The recent decision by a court in Cologne, Germany that ritual circumcision of boys is harmful, unnecessary, and an attack on their human rights, garnered much criticism from Muslim and Jewish groups. Senior German politicians, apparently anxious of this response and taking to heart accusations of religious bigotry, responded by pledging to limit the legal ramifications and “protect” circumcision. However, research by an IHEU member organisation in the UK, the National Secular Society, has shown the German court decision to be both timely and correct.
IHEU representative Josephine Macintosh made this point to the UN Human Rights Council on 18 September 2012, citing a written statement on the issue submitted by IHEU in August this year.
UN HUMAN RIGHTS COUNCIL
Speaker: IHEU Representative, Josephine Mackintosh, Monday 17 September 2012
Agenda Item 4: Human rights situations that require the Council’s attention
Ritual Circumcision of Male Children
The recent German [Cologne district] court ruling outlawing non-therapeutic infant male circumcision correctly places the welfare, and the “fundamental rights and freedoms” of vulnerable children above the unrestrained expression of adult beliefs.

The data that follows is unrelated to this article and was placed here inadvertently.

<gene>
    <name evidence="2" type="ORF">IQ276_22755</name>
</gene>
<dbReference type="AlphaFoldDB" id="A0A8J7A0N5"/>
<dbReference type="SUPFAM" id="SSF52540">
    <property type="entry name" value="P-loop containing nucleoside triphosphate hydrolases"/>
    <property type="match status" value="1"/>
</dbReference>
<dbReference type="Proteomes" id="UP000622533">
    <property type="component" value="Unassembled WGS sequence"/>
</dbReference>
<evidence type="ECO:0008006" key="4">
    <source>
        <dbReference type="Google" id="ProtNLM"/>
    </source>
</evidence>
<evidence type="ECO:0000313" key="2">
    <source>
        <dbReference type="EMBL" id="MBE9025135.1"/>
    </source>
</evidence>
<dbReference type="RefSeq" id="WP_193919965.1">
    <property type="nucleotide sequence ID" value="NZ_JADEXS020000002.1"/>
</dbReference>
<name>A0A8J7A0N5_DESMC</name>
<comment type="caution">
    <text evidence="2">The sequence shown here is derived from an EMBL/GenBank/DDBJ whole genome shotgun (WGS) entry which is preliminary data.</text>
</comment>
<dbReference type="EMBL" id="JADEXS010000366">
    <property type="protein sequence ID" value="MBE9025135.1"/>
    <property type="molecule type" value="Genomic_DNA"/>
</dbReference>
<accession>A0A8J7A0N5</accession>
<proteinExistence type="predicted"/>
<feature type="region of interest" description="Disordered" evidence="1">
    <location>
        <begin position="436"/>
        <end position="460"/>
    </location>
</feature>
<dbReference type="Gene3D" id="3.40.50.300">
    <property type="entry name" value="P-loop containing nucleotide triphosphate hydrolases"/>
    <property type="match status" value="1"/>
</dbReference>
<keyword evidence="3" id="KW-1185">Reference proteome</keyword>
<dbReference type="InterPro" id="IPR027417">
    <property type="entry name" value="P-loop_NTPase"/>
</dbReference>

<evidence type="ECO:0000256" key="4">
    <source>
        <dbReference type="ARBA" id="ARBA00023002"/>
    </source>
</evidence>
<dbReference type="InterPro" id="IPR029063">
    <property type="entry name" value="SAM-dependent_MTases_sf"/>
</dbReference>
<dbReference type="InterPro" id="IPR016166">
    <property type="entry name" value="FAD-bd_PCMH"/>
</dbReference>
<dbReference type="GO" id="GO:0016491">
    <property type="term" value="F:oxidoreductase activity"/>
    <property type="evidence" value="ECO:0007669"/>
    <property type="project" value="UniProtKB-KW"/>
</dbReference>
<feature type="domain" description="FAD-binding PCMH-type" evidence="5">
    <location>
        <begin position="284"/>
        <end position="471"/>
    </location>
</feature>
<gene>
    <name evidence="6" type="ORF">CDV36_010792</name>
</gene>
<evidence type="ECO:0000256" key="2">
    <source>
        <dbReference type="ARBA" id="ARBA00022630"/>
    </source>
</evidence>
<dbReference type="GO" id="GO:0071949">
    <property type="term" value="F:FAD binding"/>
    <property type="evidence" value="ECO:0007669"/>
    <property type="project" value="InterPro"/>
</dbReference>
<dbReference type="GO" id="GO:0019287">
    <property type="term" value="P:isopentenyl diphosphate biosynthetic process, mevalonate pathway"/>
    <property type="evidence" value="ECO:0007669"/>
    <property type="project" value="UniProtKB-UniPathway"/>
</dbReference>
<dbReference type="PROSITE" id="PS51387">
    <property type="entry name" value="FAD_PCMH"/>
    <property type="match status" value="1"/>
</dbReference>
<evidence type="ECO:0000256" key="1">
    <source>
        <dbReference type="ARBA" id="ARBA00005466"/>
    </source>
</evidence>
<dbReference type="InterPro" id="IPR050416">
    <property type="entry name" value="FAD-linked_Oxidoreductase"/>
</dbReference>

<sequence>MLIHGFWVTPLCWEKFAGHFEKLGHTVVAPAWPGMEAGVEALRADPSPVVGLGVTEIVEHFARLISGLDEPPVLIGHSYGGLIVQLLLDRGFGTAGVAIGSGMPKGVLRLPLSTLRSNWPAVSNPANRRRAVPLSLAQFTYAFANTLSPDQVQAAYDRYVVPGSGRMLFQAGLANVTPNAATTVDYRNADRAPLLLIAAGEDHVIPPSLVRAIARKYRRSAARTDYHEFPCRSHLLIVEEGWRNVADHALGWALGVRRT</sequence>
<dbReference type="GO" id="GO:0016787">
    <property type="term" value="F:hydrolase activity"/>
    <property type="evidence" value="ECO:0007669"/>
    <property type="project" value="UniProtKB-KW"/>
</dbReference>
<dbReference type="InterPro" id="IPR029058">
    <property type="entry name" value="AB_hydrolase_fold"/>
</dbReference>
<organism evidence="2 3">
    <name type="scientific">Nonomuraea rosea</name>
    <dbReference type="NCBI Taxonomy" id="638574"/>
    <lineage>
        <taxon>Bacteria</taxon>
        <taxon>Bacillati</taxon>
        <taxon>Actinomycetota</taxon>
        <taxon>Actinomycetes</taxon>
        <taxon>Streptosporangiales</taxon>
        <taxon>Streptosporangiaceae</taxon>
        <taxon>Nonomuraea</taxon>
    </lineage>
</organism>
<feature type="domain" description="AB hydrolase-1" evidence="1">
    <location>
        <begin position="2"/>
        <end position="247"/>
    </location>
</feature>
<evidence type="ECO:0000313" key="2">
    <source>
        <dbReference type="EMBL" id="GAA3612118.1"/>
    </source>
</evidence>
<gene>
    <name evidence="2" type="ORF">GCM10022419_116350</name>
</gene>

The court correctly determined that: non-therapeutic cutting of a child’s body is an assault; that children are unable to give informed consent; that surrogate parental consent is not valid for an operation with no clinical indication and with the potential to cause serious harm; and that children have a right to be protected from bodily harm.
Such determinations cannot legitimately be overridden by adults convinced that children might be harmed by denying them this forced, irreversible surgery to their most intimate body parts. When the children become adult they can freely decide whether or not to undergo the procedure.
We understand, and have some sympathy with the sensitivities of certain religious groups which may feel threatened or even attacked by the judgment, particularly in the light of recent history. But it would be wrong to describe this judgment as religious persecution, or anti-Semitic; some Jewish voices are calling for an end to the practice and there is even an association called Jews Against Circumcision.. Powerful groups must not be permitted to impose their views on the vulnerable on ideological or theological grounds in contravention of international law.
The Royal Dutch Medical Association and seven other Dutch scientific associations concluded in 2010  that the procedure can be harmful and that it violates the boy’s human rights to autonomy and physical integrity.
The Cologne court judgment is therefore both laudable and overdue. Reflecting as it does States’ obligations under the ICCPR, it should be followed by all member states.
Our written statement on this issue is available.
Thank you Madam.
 ICCPR Article 18(3)